cheek, turn to him the other also…”
What Jesus says here is extremely challenging to me
  - And it raises a whole host of questions
  - For example, does this just apply in personal relationships
  - Or does it also extend to international relations as well?
  - And how are we meant to understand the phrase…
  - Do not resist an evil person
  - Surely Jesus does not mean that we should let evil go unchecked
  - I mean what do you do if someone else is being attacked?
  - During the 2nd World War, the Christian theologian, Dietrich
     Bonheoffer, believed he needed to intervene by plotting to kill

There are lots of ways we can interpret these verses
  - But our understanding is helped most when we read them in light
      of the original context
  - Jesus was addressing his fellow Jews, many of whom had adopted
      a less than merciful interpretation of the Law of Moses
  - So rather than seeing the eye for eye, tooth for tooth principle as a
      limit on retaliation
  - Some saw it as a target or an excuse for exacting personal revenge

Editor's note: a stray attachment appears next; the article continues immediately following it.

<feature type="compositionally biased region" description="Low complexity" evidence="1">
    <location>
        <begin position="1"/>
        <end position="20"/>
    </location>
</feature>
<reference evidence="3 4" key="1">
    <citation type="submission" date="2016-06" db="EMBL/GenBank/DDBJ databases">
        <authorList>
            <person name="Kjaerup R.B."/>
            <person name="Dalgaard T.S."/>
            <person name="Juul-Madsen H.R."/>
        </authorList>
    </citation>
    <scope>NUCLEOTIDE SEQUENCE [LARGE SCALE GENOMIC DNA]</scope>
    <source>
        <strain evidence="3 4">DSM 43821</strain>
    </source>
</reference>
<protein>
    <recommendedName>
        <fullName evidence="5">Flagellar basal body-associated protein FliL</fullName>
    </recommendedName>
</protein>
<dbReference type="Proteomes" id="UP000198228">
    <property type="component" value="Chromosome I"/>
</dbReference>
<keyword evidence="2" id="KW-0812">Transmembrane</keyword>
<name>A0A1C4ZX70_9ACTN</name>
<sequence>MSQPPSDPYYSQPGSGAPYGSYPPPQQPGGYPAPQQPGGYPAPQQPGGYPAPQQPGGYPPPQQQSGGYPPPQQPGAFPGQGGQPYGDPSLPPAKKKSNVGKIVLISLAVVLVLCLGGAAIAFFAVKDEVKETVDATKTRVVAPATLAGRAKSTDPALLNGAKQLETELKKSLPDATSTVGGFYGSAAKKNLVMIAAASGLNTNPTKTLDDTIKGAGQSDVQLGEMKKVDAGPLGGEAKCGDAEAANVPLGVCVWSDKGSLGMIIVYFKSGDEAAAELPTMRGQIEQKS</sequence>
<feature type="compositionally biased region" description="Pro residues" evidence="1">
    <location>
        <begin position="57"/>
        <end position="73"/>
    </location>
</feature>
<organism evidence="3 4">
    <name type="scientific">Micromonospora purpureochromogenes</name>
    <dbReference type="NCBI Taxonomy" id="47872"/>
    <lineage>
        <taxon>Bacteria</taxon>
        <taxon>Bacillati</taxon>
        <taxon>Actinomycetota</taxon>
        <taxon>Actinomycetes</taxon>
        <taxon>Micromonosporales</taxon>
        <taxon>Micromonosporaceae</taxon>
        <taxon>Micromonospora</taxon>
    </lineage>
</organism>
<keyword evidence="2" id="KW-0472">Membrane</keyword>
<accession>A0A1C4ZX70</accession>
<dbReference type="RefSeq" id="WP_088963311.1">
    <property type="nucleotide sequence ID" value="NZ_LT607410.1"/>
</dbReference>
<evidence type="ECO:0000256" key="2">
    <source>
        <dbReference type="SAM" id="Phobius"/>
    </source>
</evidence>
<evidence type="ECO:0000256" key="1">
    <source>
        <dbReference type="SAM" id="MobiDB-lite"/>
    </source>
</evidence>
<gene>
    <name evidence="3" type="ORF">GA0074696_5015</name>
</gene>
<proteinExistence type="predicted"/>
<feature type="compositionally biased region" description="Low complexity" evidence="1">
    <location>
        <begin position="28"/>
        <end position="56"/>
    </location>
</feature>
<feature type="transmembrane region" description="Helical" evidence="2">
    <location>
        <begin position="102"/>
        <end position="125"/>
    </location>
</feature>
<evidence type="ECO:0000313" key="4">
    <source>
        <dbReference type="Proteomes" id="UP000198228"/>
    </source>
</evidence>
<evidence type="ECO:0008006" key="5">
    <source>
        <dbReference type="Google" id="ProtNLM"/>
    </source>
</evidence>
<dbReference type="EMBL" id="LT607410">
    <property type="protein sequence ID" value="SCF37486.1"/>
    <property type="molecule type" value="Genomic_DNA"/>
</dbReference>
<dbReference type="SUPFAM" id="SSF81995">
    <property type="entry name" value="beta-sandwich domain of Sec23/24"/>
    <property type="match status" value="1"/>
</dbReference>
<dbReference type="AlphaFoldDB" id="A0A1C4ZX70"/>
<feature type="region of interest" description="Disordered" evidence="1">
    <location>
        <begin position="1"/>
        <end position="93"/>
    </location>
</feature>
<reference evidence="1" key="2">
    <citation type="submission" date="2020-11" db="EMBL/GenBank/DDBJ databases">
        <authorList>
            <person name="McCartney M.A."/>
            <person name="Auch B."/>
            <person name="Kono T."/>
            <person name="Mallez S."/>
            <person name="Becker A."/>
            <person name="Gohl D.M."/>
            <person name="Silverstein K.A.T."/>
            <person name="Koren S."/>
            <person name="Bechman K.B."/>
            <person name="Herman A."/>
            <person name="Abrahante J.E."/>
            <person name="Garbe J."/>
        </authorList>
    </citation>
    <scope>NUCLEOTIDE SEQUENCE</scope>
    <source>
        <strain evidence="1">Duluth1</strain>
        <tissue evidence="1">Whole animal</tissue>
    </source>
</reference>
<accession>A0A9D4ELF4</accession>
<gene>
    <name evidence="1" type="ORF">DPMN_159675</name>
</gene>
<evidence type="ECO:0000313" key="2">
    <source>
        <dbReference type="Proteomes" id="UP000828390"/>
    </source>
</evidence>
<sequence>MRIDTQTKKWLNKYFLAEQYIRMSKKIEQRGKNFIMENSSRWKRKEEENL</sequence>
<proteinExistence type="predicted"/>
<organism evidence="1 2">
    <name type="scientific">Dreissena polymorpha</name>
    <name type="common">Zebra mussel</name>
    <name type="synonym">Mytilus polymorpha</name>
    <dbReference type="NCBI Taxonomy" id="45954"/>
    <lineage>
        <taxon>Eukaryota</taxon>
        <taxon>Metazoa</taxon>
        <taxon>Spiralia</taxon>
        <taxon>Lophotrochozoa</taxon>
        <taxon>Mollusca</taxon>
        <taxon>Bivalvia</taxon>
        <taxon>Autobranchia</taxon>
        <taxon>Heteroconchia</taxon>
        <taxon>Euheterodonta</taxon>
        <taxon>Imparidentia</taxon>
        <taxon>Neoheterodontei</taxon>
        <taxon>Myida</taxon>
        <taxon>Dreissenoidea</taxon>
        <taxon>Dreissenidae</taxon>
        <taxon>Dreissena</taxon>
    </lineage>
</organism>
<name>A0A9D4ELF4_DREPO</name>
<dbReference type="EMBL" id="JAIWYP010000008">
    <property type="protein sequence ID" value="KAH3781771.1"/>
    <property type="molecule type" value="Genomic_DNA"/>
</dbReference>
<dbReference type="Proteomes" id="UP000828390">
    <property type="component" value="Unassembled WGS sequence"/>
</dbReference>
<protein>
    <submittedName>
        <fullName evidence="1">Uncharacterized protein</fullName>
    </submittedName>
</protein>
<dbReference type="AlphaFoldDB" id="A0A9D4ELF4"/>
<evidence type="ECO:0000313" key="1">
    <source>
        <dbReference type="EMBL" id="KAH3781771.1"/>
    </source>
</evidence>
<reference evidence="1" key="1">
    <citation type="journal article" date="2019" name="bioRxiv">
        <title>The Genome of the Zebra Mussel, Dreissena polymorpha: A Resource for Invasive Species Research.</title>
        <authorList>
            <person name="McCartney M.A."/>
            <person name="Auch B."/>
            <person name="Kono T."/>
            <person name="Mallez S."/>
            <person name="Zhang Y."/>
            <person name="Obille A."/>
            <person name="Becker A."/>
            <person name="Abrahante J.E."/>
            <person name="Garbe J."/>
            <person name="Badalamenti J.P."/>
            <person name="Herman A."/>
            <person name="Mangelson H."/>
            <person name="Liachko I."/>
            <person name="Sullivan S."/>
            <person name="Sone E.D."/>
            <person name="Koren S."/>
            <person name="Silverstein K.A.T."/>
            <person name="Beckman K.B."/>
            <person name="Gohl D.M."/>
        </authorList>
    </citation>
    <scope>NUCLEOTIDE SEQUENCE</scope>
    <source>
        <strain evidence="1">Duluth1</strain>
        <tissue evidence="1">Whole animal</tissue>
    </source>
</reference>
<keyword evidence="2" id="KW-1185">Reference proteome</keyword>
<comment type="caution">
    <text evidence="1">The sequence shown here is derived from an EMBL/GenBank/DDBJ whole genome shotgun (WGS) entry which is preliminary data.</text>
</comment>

- They were applying the Law in the wrong direction
  - They were taking it to the wrong extreme – away from mercy

I wonder if Jesus is going to the other extreme here
   - In order to make the point that people were heading in the wrong
      direction with their interpretation of the Law
   - It’s like Jesus is saying, the Law was originally pointing in the
      direction of mercy
   - But somehow people have hijacked it to justify personal revenge
   - So let’s turn things around and start heading in the right direction

This idea that people were applying the Law in the wrong way is further
revealed in verse 43 of Matthew 5, where Jesus says…

                             [Display slide 5]

“You have heard that it was said, „Love your neighbour and hate your
enemy.‟ But I tell you: Love your enemies and pray for those who
persecute you.”
Now, no where in the Law does it say, ‘Love your neighbour and hate
your enemy’
   - We all heard before from Leviticus 19 how it says ‘Love your
      neighbour as yourself’
   - But it does not say, ‘Hate your enemy’
   - And yet, some people read it that way
   - It’s like Jesus is saying here, much of what you have been brought
      up to believe is wrong
   - So let’s go back to the original text and read it again with new eyes
   - To see what’s it’s really saying